Archive for the ‘Politics’ Category
Andrew Bolt leads off after his return from holidays with a tightly written summary of the world-is-hotter-than-ever-the-hockey-stick-proves-it fraud.
There is no doubt now that it really was fraud and not simply incompetence.
Now it is clear that there was not only incompetence in the handling of data, but that the data was cherry picked so egregiously there can be no serious doubt that the intention of Mann (the hockey-stick man) and Briffa and their collaborators was to deceive.
A part summary of why on climateaudit.org – essentally the result was based on recordings from just ten trees, carefully selected from over forty.
‘When later generations learn about climate science, they will classify the beginning of 21st century as an embarrassing chapter in history of science. They will wonder our time, and use it as a warning of how the core values and criteria of science were allowed little by little to be forgotten as the actual research topic — climate change — turned into a political and social playground.’
And an example of how science has gone so badly wrong is:
‘.. a study recently published in the prestigious journal Science. It is concluded in the article that the average temperatures in the Arctic region are much higher now than at any time in the past two thousand years. The result may well be true, but the way the researchers ended up with this conclusion raises questions. Proxies have been included selectively, they have been digested, manipulated, filtered, and combined, for example, data collected from Finland in the past by my own colleagues has even been turned upside down such that the warm periods become cold and vice versa. Normally, this would be considered as a scientific forgery.’
Of course Richard Lindzen, possibly the world’s leading atmospheric phycicist, said some years ago that he believed future generations would be astonished by the panic generated by, and money spent trying to control, a perfectly natural cyclic rise of a few tenths of a degree over a century.
In related news, this year’ s Antarctic ice melt is the lowest on record since satellite measurement began, Arctic ice is thicker – under the headline ‘Scientists Predict Ice-Free Summers for Arctic’ (of course) , and another leading scientist says publicy that CO2 emissions are good for the Earth, increase productivity, and do not cause global warming.
Oh, and this weekend may see the earliest snowfalls ever recorded in Chicago, beating the previous record set three years ago. Damn that global warming.
Only business can. While the government may seem to create jobs when it hires people or buys things, it destroys at least as many jobs as it creates when it does so.
When governments try to create jobs, or stimulate the economy, or support industry or ‘good causes’, they can only do so by taking money from business. Which means fewer people employed, less reason to take the risk of investing in business, reduced production of saleable commodities, lower profits from which to pay taxes, less income to government, less capacity to care for the poor.
Ohio has an economy burdened by high taxes and work rules that impose heavy costs on employers. Texas embraces free trade, keeps taxes low, doesn’t impose unions on business and has tooled itself for 21st century global competition. Ohioans may not like to hear this, but for any company considering where to locate a new plant or move an existing one, the choice between Ohio and Texas isn’t even a close call.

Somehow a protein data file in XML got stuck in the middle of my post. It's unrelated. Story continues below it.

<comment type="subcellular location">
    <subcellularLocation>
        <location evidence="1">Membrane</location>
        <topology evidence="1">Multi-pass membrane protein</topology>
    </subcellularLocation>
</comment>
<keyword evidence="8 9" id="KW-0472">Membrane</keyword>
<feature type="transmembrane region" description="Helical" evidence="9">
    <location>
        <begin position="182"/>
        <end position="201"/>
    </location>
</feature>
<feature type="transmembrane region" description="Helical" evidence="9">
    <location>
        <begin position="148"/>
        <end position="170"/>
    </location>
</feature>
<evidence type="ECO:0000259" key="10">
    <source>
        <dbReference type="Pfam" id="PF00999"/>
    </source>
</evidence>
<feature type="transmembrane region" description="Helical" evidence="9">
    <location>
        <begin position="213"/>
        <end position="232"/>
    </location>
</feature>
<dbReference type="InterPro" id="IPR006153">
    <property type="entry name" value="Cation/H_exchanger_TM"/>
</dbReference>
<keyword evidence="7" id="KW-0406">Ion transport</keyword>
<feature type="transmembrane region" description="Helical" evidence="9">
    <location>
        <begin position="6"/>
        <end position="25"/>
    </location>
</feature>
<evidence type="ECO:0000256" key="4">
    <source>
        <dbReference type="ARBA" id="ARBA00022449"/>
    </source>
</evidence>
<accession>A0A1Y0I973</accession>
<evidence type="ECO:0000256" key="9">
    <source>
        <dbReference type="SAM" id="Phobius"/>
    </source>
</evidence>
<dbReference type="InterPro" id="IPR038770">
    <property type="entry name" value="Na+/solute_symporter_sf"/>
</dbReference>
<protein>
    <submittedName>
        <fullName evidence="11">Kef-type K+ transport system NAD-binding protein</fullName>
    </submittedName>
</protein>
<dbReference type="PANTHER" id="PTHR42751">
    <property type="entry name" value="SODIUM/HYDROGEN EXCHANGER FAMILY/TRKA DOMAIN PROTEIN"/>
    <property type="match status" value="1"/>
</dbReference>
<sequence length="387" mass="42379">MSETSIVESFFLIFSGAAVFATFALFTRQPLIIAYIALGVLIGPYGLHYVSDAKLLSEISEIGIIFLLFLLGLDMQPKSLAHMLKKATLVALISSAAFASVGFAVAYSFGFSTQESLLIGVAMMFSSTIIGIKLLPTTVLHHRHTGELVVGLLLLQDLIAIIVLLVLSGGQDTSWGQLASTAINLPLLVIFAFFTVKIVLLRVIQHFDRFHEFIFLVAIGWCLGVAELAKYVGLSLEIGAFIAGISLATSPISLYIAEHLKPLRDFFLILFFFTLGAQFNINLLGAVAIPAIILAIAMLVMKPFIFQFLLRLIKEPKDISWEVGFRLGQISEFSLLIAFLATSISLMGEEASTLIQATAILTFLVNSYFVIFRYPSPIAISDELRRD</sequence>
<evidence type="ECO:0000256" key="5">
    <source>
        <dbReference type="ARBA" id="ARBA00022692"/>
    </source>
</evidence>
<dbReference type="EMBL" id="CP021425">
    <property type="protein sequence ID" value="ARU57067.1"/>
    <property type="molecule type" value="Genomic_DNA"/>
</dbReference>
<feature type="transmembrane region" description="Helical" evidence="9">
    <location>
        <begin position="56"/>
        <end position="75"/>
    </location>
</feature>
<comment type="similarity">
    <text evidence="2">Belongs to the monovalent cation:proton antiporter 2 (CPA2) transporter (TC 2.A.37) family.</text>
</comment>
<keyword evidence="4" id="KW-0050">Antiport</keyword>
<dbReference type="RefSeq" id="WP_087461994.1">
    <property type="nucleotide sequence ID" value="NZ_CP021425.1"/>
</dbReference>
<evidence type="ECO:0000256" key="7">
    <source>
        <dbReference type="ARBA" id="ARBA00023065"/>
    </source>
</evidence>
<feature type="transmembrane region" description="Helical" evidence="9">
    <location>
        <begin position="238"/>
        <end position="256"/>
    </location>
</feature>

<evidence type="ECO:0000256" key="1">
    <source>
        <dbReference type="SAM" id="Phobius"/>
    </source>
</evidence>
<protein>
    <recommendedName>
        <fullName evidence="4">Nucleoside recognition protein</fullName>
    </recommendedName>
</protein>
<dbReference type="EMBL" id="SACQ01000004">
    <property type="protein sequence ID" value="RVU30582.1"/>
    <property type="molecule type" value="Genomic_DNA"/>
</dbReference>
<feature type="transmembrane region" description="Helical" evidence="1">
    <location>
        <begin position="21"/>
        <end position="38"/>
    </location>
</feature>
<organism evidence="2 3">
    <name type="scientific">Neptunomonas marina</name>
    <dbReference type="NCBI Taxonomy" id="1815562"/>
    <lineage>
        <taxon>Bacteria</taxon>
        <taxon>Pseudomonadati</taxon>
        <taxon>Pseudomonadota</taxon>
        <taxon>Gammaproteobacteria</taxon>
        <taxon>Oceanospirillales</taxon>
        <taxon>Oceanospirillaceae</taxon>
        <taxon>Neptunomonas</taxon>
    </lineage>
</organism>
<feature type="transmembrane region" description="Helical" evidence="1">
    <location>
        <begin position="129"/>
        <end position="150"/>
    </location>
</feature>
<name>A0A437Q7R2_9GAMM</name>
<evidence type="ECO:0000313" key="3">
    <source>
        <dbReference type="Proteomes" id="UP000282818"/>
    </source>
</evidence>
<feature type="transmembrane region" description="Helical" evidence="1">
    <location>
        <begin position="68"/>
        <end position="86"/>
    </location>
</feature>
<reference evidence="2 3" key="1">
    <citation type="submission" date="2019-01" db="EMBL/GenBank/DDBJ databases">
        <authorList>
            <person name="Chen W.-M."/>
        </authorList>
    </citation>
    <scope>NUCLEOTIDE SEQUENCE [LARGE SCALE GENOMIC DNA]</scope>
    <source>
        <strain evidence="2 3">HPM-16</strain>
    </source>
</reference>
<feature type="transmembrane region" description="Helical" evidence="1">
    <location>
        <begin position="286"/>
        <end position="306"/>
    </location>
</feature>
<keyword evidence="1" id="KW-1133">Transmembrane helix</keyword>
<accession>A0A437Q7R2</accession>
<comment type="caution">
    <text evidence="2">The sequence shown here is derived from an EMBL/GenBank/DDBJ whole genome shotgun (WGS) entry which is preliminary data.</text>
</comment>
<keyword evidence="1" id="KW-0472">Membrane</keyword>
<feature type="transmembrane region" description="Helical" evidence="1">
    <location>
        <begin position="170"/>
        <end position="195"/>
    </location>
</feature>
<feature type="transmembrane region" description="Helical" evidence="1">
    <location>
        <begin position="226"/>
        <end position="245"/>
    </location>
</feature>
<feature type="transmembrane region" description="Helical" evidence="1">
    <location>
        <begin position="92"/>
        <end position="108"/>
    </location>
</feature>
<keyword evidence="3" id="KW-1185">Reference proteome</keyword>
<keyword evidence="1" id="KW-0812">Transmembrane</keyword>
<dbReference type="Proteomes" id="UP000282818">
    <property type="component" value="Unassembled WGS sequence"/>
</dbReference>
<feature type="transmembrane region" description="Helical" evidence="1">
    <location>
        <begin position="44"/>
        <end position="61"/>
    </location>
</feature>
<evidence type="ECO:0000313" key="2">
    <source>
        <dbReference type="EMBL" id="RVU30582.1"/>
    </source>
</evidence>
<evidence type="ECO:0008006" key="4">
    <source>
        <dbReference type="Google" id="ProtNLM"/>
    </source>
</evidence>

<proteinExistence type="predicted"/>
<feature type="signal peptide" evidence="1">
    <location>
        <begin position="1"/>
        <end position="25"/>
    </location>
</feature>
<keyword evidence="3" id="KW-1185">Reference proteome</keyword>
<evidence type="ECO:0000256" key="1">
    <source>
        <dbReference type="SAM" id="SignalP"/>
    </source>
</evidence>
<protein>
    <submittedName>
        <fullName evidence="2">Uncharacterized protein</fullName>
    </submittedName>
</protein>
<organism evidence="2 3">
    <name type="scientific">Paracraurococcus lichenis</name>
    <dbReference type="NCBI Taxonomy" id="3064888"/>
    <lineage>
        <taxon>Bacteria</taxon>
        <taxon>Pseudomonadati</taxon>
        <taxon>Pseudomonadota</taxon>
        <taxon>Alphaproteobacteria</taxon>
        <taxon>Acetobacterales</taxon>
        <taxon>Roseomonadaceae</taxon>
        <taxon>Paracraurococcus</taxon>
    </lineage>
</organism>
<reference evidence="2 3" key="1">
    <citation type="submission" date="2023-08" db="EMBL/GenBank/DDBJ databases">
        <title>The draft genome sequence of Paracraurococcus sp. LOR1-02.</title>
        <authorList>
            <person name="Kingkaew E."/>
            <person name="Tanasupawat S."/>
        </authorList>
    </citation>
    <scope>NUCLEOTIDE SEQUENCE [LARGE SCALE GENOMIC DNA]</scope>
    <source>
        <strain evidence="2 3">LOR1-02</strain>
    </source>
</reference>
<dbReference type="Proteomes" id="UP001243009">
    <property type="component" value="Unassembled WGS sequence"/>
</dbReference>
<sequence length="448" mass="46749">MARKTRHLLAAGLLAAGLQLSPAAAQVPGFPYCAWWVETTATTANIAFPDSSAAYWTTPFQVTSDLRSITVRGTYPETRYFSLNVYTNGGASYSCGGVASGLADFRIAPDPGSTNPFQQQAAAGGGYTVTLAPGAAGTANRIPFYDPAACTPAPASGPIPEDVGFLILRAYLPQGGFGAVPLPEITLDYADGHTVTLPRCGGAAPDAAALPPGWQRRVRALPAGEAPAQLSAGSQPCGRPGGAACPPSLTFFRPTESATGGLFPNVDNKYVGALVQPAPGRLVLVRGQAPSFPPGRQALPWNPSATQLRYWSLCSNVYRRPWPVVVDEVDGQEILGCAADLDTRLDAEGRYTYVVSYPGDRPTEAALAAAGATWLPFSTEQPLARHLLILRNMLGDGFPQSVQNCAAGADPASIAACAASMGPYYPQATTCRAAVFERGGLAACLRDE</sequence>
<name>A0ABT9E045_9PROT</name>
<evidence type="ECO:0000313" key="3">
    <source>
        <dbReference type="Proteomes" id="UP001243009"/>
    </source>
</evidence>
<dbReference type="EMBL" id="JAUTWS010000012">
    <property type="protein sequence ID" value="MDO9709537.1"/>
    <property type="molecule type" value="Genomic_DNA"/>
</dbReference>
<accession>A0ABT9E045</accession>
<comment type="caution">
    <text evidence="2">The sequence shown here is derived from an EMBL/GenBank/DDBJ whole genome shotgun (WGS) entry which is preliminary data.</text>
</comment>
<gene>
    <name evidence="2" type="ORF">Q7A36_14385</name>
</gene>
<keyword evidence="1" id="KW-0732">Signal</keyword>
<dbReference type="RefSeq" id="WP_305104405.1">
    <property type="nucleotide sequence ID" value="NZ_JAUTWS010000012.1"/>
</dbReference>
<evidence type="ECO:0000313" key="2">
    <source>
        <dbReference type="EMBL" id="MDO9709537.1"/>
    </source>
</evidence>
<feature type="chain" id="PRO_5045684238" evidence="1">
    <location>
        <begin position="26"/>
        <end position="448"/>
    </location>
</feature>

Texas has lower unemployment, higher average personal income, and creates more jobs and more exports.
The lesson is, the less government tries to do, the better off everyone is.
Government cannot create jobs, only business can.
Are you listening Mr Rudd? Mr Obama?
Well, this is cool.
Elizabeth Blackburn was born in Tassie, and studied in Melbourne before completing her doctorate at Cambridge. She is now the Morris Herzstein Professor of Biology and Physiology at the University of California.
Her Nobel prize was awarded for her research into cell aging and regeneration, and in particular, chromosome structure, teleomeres (bits of repetitive DNA at the ends of chomosomes which Professor Blackburn says are like the tips on the ends of shoelaces to keep them unravelling) and telomerase, the enzyme which maintains them.
But Blackburn is wrong to support embryonic stem cell research, and the cloning of human beings so that the clone’s tissue and organs can be harvested.
Not only is embryonic stem cell research a waste of money, not having produced a single useful result (whereas other forms of stem cell research are promising), but more importantly, any culture whose members deliberately destroy the lives of other human beings to enhance their own longevity or comfort is corrupt and immoral and will fail.
From the always insightful Kate at Small Dead Animals:
In a failed attempt to sway the the IOC’s selection committee into awarding Chicago the 2016 Summer Olympics, which went instead to Rio de Janeiro, the ever-grinning Barack Obama landed in Copenhagen yesterday to deliver a four-“I” plea.
Michelle Obama plied the “wife of I” gambit:
“I was born and raised on Chicago’s South Side, not far from where the Games would open and close,” she said.
Michelle Obama talked about her late dad who suffered from multiple sclerosis.
Alas, someone in Brazil’s delegation once lived in Rio, and had a great-uncle with angina.
That is a quote from Titus 1:9 – the name of the blog of the Reverend Canon Dr Kendall Harmon. Dr Harmon is a traditionalist Anglican (ie, he is one of the few who persists in believing the things the whole church believed until about twenty years ago). He has good political sense and writes well.
A few recent stories linked to from his blog: